How To Wear Melancholy
A palimpsest on Picture of a Soul ~ by Elizabeth Spires
A sweatshirt I inherited.
I sleep in it. Or it folds into my midnight poetry.
Pale blue, of course.
A wearied sag,
Stained with every tear
and slowly fading into rain.
It should be a rag
discarded yesterday, today, tomorrow,
still it ripens every autumn.
Here, can you feel it?
once round and perky.
On the doorknob
In the closet. Waiting.
Leaves falling fast.
© Andrea Grillo 2018
Four Hensters On The Fence: Flo, Rosie, Lilly and Leslie/Les (right to left).
The back story:
In a charming backyard in Morris Plains, just off Main Street, four hens climb one-by-one up onto a wooden picket fence at twilight every day. They hang out as chickens do, clucking about the day’s egg-laying while surveying the comings and goings of their neighbors, the Martins, until their keeper puts on her heavy gloves and takes them down into their coop for the evening—(all true so far).
Flo is nosy and a bit of a gossip yet gets flustered rather easily. Rosie thinks that she is right most of the time and is a bit pushy. Lilly is the youngest—sweet and on the shy side, while Leslie/Les is the hip one, and prefers that she/they be considered gender neutral. Thus, according to Leslie/Les (much to the chagrin of Flo and Rosie), she/they are referred to as Hensters, (hens + roosters). Their favorite series on cable TV is Sex And the City, and with a little prodding, will admit to relating to Carrie, Samantha, Charlotte and Miranda—only with more colorful plumage and much much younger. They are all known to bicker (except for Lilly) over who is most like Carrie Bradshaw, simply because she is the star, and they all long to peck at a typewriter. The Hensters’ story is still evolving–stay tuned.
Some fun facts about chickens: they have great eyesight; teach each other; talk to their chicks before they hatch; are speedy and love to play. They are great characters and used for therapy in some nursing homes.
Regarding the painting: mixed media on board approximately 16” x 20”
after Ongoing by Jenny Xie
So what…the heartaches and headaches she collected like paper cuts over the years? Her early twenties—the twin beds of naiveté and wanderlust lay between book covers, on movie screens and in ballads along with all the angst of tragic heroism. Mood swings hitched-hiked in her Volkswagen Beetle over potholed backroads and the Parkway bound for revolutions on salty ferris wheels tottering on piers along the Jersey shore. Still, there was hope. Inside poems and under the canopy of trees. Work championed her thirties and forties until the prefixes of peri- and meno- attached themselves to the huge pause that followed many false starts and ambivalences. Books no longer satisfied and workmanship dulled into duty. Paint brushes and solvents hued the corners of her fifties and sixties. Self-Doubt trashed canvasses and shrink-wrapped perspective and poetry offering proposals of a loveless marriage or spinsterhood—what difference anyway? Until composition and compassion, juxtaposition and abstraction and other -itions emerged. New frames started to replace stale views of filtered servitude. With charcoal under her fingertips, she labored hard for beyond the so-whats and the for-whats, graying ever-so-lightly lightly into just this.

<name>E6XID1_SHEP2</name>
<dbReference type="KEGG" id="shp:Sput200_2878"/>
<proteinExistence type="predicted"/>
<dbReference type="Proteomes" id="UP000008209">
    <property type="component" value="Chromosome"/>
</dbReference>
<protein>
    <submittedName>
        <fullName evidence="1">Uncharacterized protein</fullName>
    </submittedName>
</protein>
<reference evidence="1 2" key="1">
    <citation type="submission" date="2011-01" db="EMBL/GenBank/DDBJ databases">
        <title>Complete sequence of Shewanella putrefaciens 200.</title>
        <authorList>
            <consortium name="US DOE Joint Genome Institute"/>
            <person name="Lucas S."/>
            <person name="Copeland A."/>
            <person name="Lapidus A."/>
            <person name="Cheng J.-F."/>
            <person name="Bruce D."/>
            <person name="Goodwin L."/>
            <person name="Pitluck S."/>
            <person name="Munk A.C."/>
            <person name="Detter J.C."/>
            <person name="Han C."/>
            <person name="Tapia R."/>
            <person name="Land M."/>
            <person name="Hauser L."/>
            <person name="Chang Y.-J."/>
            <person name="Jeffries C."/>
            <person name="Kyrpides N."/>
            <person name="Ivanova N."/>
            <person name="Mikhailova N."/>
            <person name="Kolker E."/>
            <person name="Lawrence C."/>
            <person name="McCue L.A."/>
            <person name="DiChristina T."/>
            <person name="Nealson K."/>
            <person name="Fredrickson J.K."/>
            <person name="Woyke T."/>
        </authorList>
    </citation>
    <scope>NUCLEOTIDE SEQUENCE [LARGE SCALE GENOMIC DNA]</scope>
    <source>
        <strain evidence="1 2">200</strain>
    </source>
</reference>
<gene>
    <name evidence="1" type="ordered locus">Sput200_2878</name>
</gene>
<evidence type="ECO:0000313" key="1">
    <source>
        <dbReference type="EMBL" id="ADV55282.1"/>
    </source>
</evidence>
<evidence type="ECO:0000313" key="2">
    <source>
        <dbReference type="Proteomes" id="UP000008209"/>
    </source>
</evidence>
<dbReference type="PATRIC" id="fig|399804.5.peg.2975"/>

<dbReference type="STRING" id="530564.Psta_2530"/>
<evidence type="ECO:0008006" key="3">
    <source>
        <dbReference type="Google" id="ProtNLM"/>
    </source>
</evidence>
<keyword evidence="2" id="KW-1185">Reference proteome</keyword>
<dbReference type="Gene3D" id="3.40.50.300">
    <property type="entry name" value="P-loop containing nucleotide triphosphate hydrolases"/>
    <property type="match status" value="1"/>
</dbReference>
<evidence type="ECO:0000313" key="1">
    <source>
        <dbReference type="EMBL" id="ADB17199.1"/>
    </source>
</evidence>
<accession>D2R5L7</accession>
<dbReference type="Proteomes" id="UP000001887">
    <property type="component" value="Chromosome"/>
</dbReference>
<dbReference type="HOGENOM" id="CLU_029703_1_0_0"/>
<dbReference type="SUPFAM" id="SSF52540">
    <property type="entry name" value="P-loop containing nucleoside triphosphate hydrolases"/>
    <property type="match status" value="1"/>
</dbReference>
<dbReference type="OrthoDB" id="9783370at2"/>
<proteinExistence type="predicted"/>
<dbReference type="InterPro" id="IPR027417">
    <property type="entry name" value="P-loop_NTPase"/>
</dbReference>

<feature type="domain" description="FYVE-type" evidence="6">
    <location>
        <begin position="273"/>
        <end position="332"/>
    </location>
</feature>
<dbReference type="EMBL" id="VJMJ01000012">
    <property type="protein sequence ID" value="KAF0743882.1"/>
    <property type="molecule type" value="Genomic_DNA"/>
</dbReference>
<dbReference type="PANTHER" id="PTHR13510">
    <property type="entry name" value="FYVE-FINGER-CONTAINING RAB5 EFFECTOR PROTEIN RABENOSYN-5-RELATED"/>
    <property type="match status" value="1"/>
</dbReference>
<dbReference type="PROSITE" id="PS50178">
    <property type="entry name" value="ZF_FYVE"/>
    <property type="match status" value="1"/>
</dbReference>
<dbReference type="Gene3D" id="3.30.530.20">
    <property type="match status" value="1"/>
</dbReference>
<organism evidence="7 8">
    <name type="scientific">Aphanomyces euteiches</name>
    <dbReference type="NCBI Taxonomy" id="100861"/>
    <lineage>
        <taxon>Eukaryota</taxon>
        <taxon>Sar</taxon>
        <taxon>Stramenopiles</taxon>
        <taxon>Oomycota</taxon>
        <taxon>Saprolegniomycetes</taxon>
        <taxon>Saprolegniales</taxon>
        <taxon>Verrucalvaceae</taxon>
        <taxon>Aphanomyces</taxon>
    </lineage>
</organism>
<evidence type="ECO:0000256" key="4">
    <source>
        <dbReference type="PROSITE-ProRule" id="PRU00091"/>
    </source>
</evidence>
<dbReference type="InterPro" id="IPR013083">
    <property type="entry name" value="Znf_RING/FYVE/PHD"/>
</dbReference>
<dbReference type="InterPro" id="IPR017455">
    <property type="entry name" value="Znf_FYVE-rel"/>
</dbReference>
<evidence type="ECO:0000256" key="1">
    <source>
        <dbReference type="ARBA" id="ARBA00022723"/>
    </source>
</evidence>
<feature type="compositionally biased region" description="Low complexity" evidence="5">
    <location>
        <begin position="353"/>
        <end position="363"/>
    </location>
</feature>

Looking for Shells and Poems…
She finds a tale of two
belly-up at the water’s edge,
tossed and parted by waves
along with driftwood and debris.
Their sun-roasted crab legs
kick and wiggle like newborns
with each splash of teasing surf.
Overhead, seagulls squawk and salivate
while jockeying for a luncheon table
anticipating a feast of crab du jour.
As fate tips its hand, (or shell in this case),
our beachcomber recalls meeting
these ancient crustaceans on other distant shores.
She upends the two crabs, and as they wade
separately back into the sea,
she straightens her sombrero and wonders…
Is their mating ritual already consummated,
or is it just beginning?
so many sea and sky stories
with each ebb and flow
ag ~ July 2018
June—a favorite month to be outdoors—to breathe the nascent summer scents, to listen to birdsong and bellowing frogs and wear the warm cloth of the summer sun on bare skin. Evenings too, are especially sensual and sweet with fireflies (or lightning bugs), soft breezes, rustling leaves and rain or stars pulsing a sticky sky. It’s a perfect time to sit and write, read poetry and indulge longings of the creative sort. With that in mind, I let go a free flow of hand through brush and words come what may.
This June, I also watched and was engrossed in National Geographic’s program Genius: Picasso and was very inspired by his relentless pursuit of his artistry and his sad pursuit of women/muses often to the detriment of their lives. There is much debate these days about whether or not one can/should separate the art from the artist. Picasso was narcissistic, egotistical and highly competitive, traits I most often find offensive. However, watching the brilliant performance of the actors on a small screen, his story in hindsight and empathizing with Picasso’s process and pain as an artist, I was engrossed and inspired by his vision despite these flaws. Also with his circle of creative compatriots—Matisse, Gertrude Stein, Braque and others. I will read Francoise Gilot’s book Life With Picasso to get her take on their life together as his lover and contemporary artist. From the blurb: “Francoise Gilot paints a compelling portrait of her turbulent life with the temperamental genius that was Picasso.” Oh, and he was a poet too.
So this warm but comfortable night, I share these thoughts, words and paintings:
A few pencil strokes between the o
tumbleweed a rusling breeze
nomads of the night sky
the unturned stone’s lost syllables
in the holy of the artist rides the shotgun